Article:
14 June 2017
New research: The cost for operating expenditures for an offshore wind farm can fluctuate by up to factor 9.5.
An exhaustive study, which has just been published, shows that the logistics of offshore wind is both cost-intensive, heavily variable and generally speaking without financial monitoring.
”In fact, logistics is a huge risk during the entire operating calculation as you do not know the expenses. You bind yourself to 25 years of expenses based on assumptions and estimates”.
This is stated by Thomas Poulsen, Department of Materials and Production, Aalborg University, who together with Charlotte Bay Hasager, Department of Wind Energy, DTU and Christian Munk Jensen, Offshoreenergy.dk, are behind the publication ‘The Role of Logistics in Practical Levelized Cost of Energy Reduction Implementation and Government Sponsored Cost Reduction Studies: Day and Night in Offshore Wind Operations and Maintenance Logistics’.
The study of the logistics expenses by operating offshore wind farms compares 11 government sponsored studies of the total expenses by installation and operation of offshore wind farms.
”Comparing the studies conducted of the total expenses, it appears that the expenses categorised as Operating Expenditure (OpEx) fluctuate by factor 9.5. At the same time, we can see that OpEx, conservatively estimated, makes a variable part of the total expenses of 13 – 57%, says Thomas Poulsen.
”It is a heavy risk factor to include in the calculation”, supplements Charlotte Bay Hasager, senior researcher at DTU Wind energy:
”You can hardly imagine that an operator of offshore wind farms budgets for the fact that the blades or the towers can fluctuate by factor 9.5 of the price”, she says.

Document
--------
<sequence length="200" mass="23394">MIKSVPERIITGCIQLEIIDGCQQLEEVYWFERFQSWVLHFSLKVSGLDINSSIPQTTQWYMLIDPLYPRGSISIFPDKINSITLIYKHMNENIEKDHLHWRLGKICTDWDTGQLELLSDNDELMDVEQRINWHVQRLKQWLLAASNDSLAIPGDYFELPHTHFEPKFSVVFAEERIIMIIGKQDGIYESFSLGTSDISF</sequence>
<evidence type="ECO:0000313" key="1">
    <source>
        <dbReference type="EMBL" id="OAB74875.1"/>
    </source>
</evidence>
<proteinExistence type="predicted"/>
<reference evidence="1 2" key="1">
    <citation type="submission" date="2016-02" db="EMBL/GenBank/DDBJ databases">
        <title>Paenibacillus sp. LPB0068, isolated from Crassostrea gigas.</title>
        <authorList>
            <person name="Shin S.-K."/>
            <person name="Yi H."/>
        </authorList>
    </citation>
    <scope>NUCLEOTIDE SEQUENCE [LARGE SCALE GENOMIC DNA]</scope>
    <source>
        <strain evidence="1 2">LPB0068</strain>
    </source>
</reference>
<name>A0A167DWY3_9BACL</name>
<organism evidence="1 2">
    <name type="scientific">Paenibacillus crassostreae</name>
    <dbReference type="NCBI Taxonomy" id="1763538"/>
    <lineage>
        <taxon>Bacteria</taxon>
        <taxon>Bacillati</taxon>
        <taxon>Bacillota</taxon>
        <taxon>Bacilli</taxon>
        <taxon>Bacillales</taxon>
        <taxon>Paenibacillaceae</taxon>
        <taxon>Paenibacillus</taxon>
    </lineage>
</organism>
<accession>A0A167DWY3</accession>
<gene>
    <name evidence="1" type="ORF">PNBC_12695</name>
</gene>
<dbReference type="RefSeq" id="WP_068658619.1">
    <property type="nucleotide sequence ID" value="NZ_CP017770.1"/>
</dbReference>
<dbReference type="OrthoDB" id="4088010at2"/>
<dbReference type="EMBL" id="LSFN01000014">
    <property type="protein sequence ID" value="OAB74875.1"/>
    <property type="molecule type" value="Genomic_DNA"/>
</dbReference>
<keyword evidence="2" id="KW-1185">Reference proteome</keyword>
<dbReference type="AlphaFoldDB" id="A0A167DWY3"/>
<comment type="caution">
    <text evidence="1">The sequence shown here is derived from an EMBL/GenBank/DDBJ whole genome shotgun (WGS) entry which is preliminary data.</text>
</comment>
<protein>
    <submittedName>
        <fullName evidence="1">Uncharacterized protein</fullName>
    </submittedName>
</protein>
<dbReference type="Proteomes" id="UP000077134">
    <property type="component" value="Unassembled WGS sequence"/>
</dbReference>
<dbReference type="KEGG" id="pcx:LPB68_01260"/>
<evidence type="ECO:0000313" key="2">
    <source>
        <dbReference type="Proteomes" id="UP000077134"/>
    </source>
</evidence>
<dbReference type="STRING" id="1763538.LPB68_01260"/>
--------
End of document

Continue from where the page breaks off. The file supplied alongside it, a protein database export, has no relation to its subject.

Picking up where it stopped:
Focus is lacking
One of the large gains by the study is that the extent of the logistics is clarified and identified. It makes it possible to do something actively to strengthen the logistics as focus area. In this relation, the recently published study also includes the academic reporting of a project managed by Offshoreenergy.dk, which has just focused on logistics expenses within operation and maintenance of offshore wind farms.
”Knowing the extent of the logistics, we can better optimise it”, says the third of the authors of the report, Christian Munk, who is a project manager with Offshoreenergy.dk and was responsible for the project:
”When the variable is that large, which it is, it indicates that focus is not sufficient in the area. This appears from the expenses. As an example, the 24/7-project, where the offshore wind farms are serviced day and night instead of only in the daytime, have proved considerable savings by making the operation more efficient”, he says.
It is about giving the area the focus which it deserves, Thomas Poulsen thinks:
“When nobody is aware of an area, the expenses are easily getting out of control. And on the other hand, a tight focus allows you to hold back the expenses and even save money. For example, a study of logistics as share of the GNP (Gross National Product) from the USA shows as an example that by keeping focus on the logistics, it has been possible to reduce by half the expenses over a 20-year period. It is not sure that the same can be done on offshore wind logistics, but when the expenses amount to 17 – 32% of the OpEx alone, even few percentage points are worth counting”, says Thomas Poulsen.
” It is a huge risk during the entire operating calculation that you do not know the expenses. In fact, you bind yourself to 25 years of expenses based on assumptions and estimates”.
Thomas Poulsen, Ph.D. scholar, Department of Materials and Production, Aalborg University.